Unfortunately, in some Olympic brochures this detail had been overlooked, and the round had been listed merely as an unticketed event, meaning to most minds that, like the marathon or the cycling road race, you could just turn up and watch for nothing.
You couldn’t, but many did in expectation. Cue some very tense scenes by the East Gate entrance. One man had flown in from Mexico. Another couple, from Holland, were hoping to watch their son, Rick van der Ven, who was competing. His dad had shaved his eyebrows and painted on little Dutch flags. It seemed a pity.
Inside, archery folk were sympathetic, to a point. It had been confusingly labelled, they admitted, but ranking day is never usually open to the public; not even media. It does not take place in front of a viewing stand and, on this occasion, not even on the surface that will be used for today’s main event.
Yet how were the public to know They are armed with little bar enthusiasm when it comes to sports such as archery. They have been told for months the greatest party on earth is unfolding and now they are knocking on the door with six tins in a carrier bag and their best mixtape only to be told that semantics are having all the fun.
There is a difference, you see, between events that don’t need tickets, and events that don’t have tickets. Good luck explaining that to a bloke who has just got off a 10-hour flight from Mexico. The irony is that, if the public could have got in, there really was something special to see: two world records and that was just the warm-up.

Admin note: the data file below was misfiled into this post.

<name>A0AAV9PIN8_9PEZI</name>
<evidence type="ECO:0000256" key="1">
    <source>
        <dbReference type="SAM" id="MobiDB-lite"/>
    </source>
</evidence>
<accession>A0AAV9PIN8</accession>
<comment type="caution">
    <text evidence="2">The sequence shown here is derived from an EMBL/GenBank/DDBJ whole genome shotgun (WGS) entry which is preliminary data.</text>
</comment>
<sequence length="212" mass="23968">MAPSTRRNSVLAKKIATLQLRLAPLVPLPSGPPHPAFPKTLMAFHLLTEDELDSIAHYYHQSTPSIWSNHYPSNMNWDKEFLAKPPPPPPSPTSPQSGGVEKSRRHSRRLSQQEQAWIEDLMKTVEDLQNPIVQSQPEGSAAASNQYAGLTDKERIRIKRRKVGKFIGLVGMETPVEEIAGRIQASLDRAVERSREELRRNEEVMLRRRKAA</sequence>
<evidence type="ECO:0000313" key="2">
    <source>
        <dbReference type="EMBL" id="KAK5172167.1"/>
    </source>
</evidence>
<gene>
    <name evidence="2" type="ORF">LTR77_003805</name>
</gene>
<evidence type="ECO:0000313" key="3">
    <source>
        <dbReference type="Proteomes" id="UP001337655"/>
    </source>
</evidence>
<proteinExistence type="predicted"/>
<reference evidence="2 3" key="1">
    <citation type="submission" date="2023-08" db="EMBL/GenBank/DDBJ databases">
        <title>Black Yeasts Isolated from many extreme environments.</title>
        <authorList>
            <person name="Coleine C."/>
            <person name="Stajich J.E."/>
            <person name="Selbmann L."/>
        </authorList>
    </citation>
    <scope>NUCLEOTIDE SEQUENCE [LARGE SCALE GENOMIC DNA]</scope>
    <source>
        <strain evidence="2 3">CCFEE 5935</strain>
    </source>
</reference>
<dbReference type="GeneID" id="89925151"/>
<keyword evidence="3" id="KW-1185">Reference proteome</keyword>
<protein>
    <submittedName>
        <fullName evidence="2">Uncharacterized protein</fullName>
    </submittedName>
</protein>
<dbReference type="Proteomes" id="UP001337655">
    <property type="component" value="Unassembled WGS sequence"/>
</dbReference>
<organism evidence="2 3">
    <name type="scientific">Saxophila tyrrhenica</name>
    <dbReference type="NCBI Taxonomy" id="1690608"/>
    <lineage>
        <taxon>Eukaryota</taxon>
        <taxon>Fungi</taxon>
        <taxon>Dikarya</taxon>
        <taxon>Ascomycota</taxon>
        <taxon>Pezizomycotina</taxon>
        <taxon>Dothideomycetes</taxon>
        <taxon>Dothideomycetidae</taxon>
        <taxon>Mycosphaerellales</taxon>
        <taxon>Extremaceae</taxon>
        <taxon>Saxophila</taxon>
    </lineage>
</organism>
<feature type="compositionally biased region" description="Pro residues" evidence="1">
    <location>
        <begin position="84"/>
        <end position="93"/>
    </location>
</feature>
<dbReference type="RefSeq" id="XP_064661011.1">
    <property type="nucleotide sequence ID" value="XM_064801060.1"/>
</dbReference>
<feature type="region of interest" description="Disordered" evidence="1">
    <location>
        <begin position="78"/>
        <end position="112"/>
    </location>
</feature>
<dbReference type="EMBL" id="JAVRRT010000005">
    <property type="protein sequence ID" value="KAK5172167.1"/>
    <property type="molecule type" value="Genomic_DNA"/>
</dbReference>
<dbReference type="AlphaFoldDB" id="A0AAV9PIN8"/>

Aim and fire: Archers take aim during the men's archery individual ranking round
Yet in that moment of disgruntlement and frustration beyond the perimeter of Lord’s, we knew that London 2012 was going to be all right. The success of an Olympics is not measured by the enthusiasm for the blue riband events. The country was always going to be hot for Usain Bolt, or for local heroes such as Rebecca Adlington, Bradley Wiggins and Tom Daley.
Will they get the archery; that is the heart of the matter. And they do. They get the archery, because they get that this is London’s moment, its chance to shine. Long after Godfrey had retired to dream of being guided by the steadfast ghost of Grace, folk were still milling around Lord’s, peering through half-open gates to extract even a hint of proceedings inside.
Behind them, carved in stone on the imposing outer wall were the words of Vitai Lampada (They Pass On The Torch of Life) by Sir Henry Newbolt; written for a different sport, not an Olympic sport in fact, but like the home of cricket, uncannily attuned to what is about to unfold across these isles.
There’s a breathless hush in the Close to-night — Ten to make and the match to win — A bumping pitch and a blinding light, An hour to play and the last man in.
And it’s not for the sake of a ribboned coat, Or the selfish hope of a season’s fame, But his Captain’s hand on his shoulder smote ‘Play up! play up! and play the game!’